It's the nature of Sudan's benighted recent existence that when some good arises, greater evil blots it out. These days, the evil usually comes courtesy of the nation's Islamic government. At August's end, just as the United Nations Security Council voted to send peacekeepers to Sudan's genocide-riven western Darfur region, Khartoum's leaders launched a new and massive military offensive there to annihilate rebels and civilians alike.
The offensive violates a peace agreement signed in May, and its timing is defiant mockery of the world's efforts to help Darfuris. In humanitarian terms, Darfur's three-year conflict has long been at crisis point, but the fresh surge in fighting could make it much worse.
Currently, almost 4 million people have been affected by the conflict, and estimates of deaths range from 200,000 to 500,000. But UN humanitarian chief Jan Egeland revealed some more horrifying facts on Aug. 28 when he spoke to the Security Council.
Civilian attacks by the government and its proxy militias have increased in the last few months, with 50,000 displaced in the last eight weeks alone. Strikes on humanitarian workers are also at their highest ever, with nine killed in July and 25 aid group vehicles hijacked or ambushed in the last two months. Deadly attacks create such danger for aid workers, they now only access less than half of the millions displaced, the lowest figure since fighting began.
"Our entire humanitarian operation in Darfur-the only lifeline for more than 3 million people-is presently at risk," Egeland said in his passionate plea. "We need immediate action on the political front to avoid a humanitarian catastrophe with massive loss of life. Since 2004 we have seen tens of thousands of deaths each year. If the humanitarian operation were to collapse, we could see hundreds of thousands of deaths."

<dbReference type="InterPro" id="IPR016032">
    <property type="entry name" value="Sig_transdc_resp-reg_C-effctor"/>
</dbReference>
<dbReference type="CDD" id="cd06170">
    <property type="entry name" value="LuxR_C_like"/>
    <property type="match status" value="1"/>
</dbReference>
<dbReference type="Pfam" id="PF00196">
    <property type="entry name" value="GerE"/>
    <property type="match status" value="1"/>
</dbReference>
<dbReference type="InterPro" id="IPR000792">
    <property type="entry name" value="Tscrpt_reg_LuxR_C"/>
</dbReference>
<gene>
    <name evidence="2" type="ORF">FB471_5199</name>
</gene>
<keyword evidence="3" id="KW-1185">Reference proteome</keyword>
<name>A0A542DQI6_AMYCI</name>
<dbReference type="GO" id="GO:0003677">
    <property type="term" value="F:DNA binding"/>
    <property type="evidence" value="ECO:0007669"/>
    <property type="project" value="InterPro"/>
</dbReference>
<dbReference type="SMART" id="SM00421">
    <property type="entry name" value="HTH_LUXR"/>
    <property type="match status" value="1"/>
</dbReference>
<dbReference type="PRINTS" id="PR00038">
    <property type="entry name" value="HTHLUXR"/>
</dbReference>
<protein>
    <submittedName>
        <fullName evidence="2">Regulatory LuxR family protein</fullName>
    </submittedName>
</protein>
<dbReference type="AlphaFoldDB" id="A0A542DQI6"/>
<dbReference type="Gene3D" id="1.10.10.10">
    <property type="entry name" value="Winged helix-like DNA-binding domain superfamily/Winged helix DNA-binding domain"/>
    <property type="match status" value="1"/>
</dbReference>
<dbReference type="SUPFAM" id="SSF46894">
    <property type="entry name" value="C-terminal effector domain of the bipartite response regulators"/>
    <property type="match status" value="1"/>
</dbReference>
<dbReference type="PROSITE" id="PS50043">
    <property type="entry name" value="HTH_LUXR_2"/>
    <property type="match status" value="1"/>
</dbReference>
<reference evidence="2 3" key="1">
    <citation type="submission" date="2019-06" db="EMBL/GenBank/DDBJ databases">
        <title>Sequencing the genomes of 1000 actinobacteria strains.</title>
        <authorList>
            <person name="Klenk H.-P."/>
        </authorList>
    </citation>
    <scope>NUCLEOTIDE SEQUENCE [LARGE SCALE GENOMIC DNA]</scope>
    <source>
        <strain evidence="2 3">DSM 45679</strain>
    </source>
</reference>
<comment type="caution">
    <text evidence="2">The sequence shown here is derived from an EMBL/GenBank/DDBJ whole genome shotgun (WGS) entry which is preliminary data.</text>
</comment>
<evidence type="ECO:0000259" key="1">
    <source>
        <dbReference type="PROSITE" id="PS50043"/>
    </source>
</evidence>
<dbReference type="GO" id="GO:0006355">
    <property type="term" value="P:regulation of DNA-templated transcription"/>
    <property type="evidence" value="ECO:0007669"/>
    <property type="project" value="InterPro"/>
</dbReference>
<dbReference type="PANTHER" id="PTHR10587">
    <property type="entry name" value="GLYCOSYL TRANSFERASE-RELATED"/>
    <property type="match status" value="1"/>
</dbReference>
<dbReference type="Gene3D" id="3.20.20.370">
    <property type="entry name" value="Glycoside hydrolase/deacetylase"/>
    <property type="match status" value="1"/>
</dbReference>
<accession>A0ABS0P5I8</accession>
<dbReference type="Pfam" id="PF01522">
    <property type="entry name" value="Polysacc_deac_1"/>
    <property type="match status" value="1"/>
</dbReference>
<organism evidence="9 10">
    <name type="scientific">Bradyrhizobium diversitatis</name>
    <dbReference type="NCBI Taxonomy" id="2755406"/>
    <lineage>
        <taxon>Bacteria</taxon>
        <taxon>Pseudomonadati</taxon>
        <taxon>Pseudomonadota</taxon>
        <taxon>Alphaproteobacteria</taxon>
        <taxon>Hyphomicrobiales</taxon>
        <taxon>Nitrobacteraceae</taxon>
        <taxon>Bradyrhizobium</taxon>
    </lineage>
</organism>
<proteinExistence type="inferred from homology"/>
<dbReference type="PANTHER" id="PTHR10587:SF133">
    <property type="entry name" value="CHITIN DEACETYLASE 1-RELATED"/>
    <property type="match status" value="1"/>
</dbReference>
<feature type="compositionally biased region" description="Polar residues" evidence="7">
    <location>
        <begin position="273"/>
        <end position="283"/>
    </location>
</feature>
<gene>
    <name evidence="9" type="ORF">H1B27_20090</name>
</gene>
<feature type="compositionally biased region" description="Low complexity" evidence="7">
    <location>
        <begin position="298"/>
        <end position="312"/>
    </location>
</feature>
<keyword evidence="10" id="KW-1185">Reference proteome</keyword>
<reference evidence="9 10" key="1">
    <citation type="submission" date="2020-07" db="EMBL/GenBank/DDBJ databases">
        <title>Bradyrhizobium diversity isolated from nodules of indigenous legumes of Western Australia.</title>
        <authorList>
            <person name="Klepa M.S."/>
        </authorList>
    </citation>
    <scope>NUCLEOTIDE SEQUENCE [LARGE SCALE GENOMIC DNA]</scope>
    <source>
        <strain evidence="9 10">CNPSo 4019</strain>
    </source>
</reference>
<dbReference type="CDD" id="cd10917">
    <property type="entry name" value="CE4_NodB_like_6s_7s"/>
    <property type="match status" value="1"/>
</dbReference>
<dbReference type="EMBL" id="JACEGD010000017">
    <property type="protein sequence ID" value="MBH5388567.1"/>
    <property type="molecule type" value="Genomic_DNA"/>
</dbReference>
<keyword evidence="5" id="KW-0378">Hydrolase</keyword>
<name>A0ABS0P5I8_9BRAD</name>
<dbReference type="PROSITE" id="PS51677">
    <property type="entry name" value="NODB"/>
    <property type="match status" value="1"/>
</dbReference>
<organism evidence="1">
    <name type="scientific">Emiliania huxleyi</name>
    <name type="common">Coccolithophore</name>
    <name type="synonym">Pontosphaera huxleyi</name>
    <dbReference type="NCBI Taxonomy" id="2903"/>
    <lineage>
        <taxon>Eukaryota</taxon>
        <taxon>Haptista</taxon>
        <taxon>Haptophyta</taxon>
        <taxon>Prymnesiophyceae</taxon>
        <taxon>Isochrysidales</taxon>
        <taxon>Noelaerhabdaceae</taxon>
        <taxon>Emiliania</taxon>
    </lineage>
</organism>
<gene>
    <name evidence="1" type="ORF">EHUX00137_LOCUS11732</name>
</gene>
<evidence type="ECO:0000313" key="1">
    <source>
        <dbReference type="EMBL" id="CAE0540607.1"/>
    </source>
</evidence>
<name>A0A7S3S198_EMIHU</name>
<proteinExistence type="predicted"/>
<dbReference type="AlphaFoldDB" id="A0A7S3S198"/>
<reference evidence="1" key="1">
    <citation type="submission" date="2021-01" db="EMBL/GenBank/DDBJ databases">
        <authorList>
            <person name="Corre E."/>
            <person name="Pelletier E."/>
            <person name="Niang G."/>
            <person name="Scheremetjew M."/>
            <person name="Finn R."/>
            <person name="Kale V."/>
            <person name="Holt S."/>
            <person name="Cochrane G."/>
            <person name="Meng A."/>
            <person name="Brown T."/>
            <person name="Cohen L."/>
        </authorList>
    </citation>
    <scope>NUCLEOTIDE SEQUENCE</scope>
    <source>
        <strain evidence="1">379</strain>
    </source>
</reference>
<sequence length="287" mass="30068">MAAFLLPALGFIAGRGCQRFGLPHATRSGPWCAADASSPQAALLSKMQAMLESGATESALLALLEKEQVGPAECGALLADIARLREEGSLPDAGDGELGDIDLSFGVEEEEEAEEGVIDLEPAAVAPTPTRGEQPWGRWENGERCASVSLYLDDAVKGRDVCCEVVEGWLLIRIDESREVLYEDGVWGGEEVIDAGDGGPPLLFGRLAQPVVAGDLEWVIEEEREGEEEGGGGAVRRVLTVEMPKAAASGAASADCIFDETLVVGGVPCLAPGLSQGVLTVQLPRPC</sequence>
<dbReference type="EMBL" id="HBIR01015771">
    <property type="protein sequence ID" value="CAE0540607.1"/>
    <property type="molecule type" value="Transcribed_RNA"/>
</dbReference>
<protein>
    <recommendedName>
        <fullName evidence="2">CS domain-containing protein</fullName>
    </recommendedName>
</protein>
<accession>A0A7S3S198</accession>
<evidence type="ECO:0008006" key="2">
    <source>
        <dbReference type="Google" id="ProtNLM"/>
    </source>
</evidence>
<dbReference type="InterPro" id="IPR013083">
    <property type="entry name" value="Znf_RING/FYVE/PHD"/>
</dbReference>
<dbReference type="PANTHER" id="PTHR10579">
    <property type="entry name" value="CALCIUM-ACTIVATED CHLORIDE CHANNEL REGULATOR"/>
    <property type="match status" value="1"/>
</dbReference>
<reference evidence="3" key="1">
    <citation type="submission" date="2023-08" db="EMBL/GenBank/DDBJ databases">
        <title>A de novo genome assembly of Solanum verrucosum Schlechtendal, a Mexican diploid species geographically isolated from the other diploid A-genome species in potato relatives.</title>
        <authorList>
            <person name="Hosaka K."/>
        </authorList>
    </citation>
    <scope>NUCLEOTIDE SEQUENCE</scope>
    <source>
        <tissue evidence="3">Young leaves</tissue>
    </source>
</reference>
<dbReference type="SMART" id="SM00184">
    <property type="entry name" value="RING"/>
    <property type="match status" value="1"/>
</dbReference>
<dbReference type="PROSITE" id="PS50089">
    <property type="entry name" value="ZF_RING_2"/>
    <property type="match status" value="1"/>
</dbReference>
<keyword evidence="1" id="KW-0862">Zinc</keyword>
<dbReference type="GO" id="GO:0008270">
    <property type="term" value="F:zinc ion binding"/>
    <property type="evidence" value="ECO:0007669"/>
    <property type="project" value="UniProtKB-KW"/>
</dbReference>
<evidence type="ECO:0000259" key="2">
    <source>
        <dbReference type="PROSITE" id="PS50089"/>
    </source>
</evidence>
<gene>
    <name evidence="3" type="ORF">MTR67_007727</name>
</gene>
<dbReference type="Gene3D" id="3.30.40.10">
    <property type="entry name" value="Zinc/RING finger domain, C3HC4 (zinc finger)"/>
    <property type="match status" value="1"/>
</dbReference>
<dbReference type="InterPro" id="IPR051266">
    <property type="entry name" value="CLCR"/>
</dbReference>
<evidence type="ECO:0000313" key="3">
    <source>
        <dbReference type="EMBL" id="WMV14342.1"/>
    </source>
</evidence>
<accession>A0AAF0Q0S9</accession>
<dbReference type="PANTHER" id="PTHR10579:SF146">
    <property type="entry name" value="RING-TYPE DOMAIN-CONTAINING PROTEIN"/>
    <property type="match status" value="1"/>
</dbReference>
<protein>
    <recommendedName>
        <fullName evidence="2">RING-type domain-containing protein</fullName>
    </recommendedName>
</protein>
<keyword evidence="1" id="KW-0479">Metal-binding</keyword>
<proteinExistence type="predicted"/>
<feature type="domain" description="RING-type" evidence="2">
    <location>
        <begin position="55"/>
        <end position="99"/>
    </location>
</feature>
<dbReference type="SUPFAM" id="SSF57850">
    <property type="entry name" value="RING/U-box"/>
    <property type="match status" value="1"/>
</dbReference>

Political action came three days later, when the Security Council passed a resolution to send about 20,000 UN peacekeepers into Darfur to protect civilians. The mission would replace an ailing African Union contingent of 7,000 that has long been outmaneuvered by Sudan's regime.
But as it stands, the resolution is toothless because it requires Khartoum's consent to operate. Consent that Sudanese Vice President Ali Osman Taha said would be unlikely. Citing Hezbollah's determination against Israel as a model, he said, "We have options and plans for confronting the international intervention."
Taha and other officials know they have a long fight ahead with Darfur's rebels. Perversely, the groundwork for that fight came in May with the Darfur Peace Agreement, which a faction of only one of three Darfuri rebel groups signed. The faction is part of the Sudan Liberation Army (SLA), headed by Minni Minnawi. He then became Darfur's representative in Khartoum, and a special assistant to the nation's president. The United States also rewarded him with a July meeting with President Bush.
According to respected Sudan expert Eric Reeves, Minnawi is vastly unpopular in Darfur, not only because locals think he sold out to the regime, but also because he represents just one tribe, the Zaghawa, itself a minority in Darfur. After the peace agreement, 19 of his commanders split off and are now leading the fight against Khartoum in North Darfur. The area is a well-entrenched rebel stronghold.
Reeves explained that Minnawi's SLA is now fighting non-signatory rebel groups alongside Khartoum's forces and its proxy militias, called janjaweed. He expects Khartoum will eventually expand its offensive to the easier areas of West and South Darfur, but "what it's doing right now is taking out what it fears is the [strongest] military opposition."
Still, even North Darfur carries the risk of all-out war, and genocidal tactics Sudan's regime has used all along are spiking: air strikes on villages, coupled with the janjaweed riding in, burning homes, and killing and raping inhabitants.
Meanwhile, the United States seems aware of the latest UN resolution's weakness. U.S. Ambassador to the UN John Bolton has said peacekeeping planning should go ahead despite Khartoum's response: "We're not looking for billboards on the highway into Khartoum accepting the resolution. We would be happy with acquiescence."
Years ago, Khartoum's leaders also blustered before agreeing to a UN force in Sudan's south. But if they stick to their literal and figurative guns in Darfur, the UN-and Darfuris-will lose again.